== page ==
From the moment he rose to speak at the National Prayer Breakfast, it was clear President Barack Obama intended to respond to critics who accuse him of being weak in his defense of religious freedom.
"As Americans, we affirm the freedoms endowed by our Creator, among them freedom of religion," noted Obama, early in the recent address. "Yes, this freedom safeguards religion, allowing us to flourish as one of the most religious countries on Earth, but it works the other way, too -- because religion strengthens America. Brave men and women of faith have challenged our conscience and brought us closer to our founding ideals. ...
"We believe that each of us is 'wonderfully made' in the image of God. We, therefore, believe in the inherent dignity of every human being -- dignity that no earthly power can take away. And central to that dignity is freedom of religion -- the right of every person to practice their faith how they choose, to change their faith if they choose, or to practice no faith at all, and to do this free from persecution and fear."
In the days after this blunt address, critics across the spectrum of American religious life -- including on the left -- affirmed what the president said, but also marveled at what he left unsaid.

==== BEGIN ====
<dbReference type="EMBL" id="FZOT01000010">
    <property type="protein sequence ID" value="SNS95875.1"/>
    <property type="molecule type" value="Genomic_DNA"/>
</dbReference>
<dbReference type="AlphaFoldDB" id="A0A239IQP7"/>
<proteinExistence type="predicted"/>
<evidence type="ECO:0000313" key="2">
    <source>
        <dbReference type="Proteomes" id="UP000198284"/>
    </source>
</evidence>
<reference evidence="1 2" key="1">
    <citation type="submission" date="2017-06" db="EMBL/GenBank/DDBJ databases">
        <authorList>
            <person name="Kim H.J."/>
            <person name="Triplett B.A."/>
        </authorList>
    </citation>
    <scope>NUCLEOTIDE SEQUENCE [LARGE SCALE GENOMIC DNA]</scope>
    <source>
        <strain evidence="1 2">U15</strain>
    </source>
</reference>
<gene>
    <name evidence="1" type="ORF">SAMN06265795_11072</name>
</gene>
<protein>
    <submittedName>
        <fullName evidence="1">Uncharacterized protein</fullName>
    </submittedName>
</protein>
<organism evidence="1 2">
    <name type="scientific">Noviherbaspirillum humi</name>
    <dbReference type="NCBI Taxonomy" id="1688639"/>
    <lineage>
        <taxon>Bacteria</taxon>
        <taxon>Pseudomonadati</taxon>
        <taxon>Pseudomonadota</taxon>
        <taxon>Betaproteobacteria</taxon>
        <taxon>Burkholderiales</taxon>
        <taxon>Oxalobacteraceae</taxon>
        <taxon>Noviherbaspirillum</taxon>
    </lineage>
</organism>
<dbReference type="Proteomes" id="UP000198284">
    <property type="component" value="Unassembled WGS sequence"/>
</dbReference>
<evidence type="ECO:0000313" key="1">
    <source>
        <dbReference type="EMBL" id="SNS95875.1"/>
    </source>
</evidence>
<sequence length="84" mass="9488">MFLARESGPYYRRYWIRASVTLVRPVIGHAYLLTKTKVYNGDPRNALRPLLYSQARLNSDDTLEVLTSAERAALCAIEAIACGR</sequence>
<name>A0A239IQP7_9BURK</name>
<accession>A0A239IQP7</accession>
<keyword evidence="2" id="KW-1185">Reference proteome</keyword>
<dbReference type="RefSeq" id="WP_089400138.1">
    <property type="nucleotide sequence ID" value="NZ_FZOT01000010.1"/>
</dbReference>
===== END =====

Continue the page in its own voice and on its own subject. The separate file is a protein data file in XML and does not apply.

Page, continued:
The bottom line: Where were the Little Sisters of the Poor?
In other words, what about the religious-liberty conflicts currently unfolding here in the United States, as opposed to those in distant lands?
The Little Sisters -- a Catholic order that ministers to the elderly poor -- are among the many religious schools, parachurch groups and nonprofit ministries that continue to clash with the White House. One bitter conflict centers on the Health and Human Services mandate requiring most religious institutions to offer employees, and even students, health-insurance plans covering sterilizations and all FDA-approved contraceptives, including "morning-after pills." Similar clashes on gay marriage and other issues of moral theology have affected groups linked to the U.S. Conference of Catholic Bishops (USCCB), the National Association of Evangelicals and other religious networks.